In a liquidation, the powers of the directors to control the company are passed to a liquidator. The liquidator has a statutory obligation under the Companies Act to realise the assets of the company for the benefit of all of its creditors, subject to certain priorities which are laid down in the Companies Act and the Personal Property Securities Act. It is unusual for a company to survive liquidation. Although the liquidator may decide to trade on for a short term in an endeavour to achieve a sale of part or all of the business, unless all creditors are repaid in full the liquidation of company cannot be reversed.
A receivership on the other hand may be a short term event. The receiver is usually appointed by a secured lender to the company, frequently a bank. His task is to realise sufficient assets to repay the secured lender before he is released. The receiver will still take over the powers of managing the business assets during the term of the receivership. But if, after the receiver has realised assets to repay his appointor, there is still a trading business remaining, it will be returned into the hands of the directors.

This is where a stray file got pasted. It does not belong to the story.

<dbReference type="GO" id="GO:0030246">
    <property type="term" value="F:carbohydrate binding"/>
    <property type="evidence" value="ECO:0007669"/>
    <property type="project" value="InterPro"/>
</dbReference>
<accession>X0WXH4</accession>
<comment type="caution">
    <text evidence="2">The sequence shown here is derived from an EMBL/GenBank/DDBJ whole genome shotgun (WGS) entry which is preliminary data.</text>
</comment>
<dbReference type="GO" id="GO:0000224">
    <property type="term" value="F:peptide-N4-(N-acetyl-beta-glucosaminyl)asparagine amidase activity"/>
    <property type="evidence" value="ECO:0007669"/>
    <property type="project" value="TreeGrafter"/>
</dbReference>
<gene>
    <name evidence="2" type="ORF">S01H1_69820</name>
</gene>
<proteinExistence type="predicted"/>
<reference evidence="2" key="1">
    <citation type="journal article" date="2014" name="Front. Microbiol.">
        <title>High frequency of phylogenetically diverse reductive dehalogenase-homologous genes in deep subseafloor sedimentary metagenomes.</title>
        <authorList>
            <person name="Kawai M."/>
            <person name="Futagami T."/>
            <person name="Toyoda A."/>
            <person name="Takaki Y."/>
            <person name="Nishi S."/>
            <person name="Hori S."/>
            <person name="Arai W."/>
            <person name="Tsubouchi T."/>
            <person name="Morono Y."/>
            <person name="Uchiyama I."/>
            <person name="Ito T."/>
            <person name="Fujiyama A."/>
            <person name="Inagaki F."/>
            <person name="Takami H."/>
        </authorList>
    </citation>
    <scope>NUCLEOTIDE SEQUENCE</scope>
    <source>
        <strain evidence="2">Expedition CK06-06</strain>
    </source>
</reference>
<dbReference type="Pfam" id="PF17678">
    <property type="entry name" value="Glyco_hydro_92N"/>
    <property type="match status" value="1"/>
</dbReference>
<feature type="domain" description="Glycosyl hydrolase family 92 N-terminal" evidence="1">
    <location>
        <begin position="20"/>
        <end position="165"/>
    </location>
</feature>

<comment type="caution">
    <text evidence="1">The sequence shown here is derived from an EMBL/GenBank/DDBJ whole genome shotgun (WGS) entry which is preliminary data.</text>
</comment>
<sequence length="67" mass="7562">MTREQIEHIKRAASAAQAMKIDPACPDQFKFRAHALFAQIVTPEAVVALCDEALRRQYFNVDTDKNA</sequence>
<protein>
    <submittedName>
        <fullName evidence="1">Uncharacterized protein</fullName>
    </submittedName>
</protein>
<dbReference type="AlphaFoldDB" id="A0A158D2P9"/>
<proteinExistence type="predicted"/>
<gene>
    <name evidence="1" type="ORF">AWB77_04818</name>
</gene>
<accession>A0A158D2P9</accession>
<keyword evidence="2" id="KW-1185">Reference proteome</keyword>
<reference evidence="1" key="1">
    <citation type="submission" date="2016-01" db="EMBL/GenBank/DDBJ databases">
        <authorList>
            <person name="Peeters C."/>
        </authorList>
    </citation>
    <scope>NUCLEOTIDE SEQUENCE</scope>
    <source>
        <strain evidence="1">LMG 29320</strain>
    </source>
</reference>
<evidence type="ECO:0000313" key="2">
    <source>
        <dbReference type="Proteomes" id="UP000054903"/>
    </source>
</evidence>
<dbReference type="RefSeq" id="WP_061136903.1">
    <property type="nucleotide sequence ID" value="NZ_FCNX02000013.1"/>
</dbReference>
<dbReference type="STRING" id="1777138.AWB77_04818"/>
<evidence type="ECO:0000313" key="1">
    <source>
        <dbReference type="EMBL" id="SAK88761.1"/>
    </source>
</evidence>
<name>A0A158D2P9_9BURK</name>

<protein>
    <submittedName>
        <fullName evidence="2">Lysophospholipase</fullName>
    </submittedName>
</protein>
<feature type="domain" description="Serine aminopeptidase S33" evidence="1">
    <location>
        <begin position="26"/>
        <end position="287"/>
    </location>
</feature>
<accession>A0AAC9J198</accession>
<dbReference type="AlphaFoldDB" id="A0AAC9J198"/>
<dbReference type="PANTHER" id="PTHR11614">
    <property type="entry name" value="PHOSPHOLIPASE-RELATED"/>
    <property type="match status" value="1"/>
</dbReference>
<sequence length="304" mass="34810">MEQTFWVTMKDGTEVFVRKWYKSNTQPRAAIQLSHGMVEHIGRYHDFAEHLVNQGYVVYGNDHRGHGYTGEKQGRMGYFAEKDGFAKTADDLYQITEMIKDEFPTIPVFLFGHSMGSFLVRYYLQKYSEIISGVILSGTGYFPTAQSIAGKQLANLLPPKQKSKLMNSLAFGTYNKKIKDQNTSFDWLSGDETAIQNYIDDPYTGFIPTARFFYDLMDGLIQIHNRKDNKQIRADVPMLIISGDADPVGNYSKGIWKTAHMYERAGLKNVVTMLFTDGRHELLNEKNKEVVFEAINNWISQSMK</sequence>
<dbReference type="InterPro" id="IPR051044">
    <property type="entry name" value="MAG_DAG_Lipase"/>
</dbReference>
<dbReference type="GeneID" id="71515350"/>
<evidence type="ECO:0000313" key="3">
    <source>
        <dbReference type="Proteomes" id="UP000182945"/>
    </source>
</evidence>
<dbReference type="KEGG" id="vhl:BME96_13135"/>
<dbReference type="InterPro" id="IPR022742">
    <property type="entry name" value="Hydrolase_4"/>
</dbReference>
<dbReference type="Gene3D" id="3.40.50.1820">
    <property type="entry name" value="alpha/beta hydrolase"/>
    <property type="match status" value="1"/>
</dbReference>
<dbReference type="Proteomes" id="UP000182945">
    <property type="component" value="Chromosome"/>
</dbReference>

If the receiver is released, but there is no trading business remaining, a liquidator may be appointed by the shareholders or on the petition of a creditor. Unlike the receiver, the liquidator has a statutory obligation to review the affairs of the business and events leading up to his appointment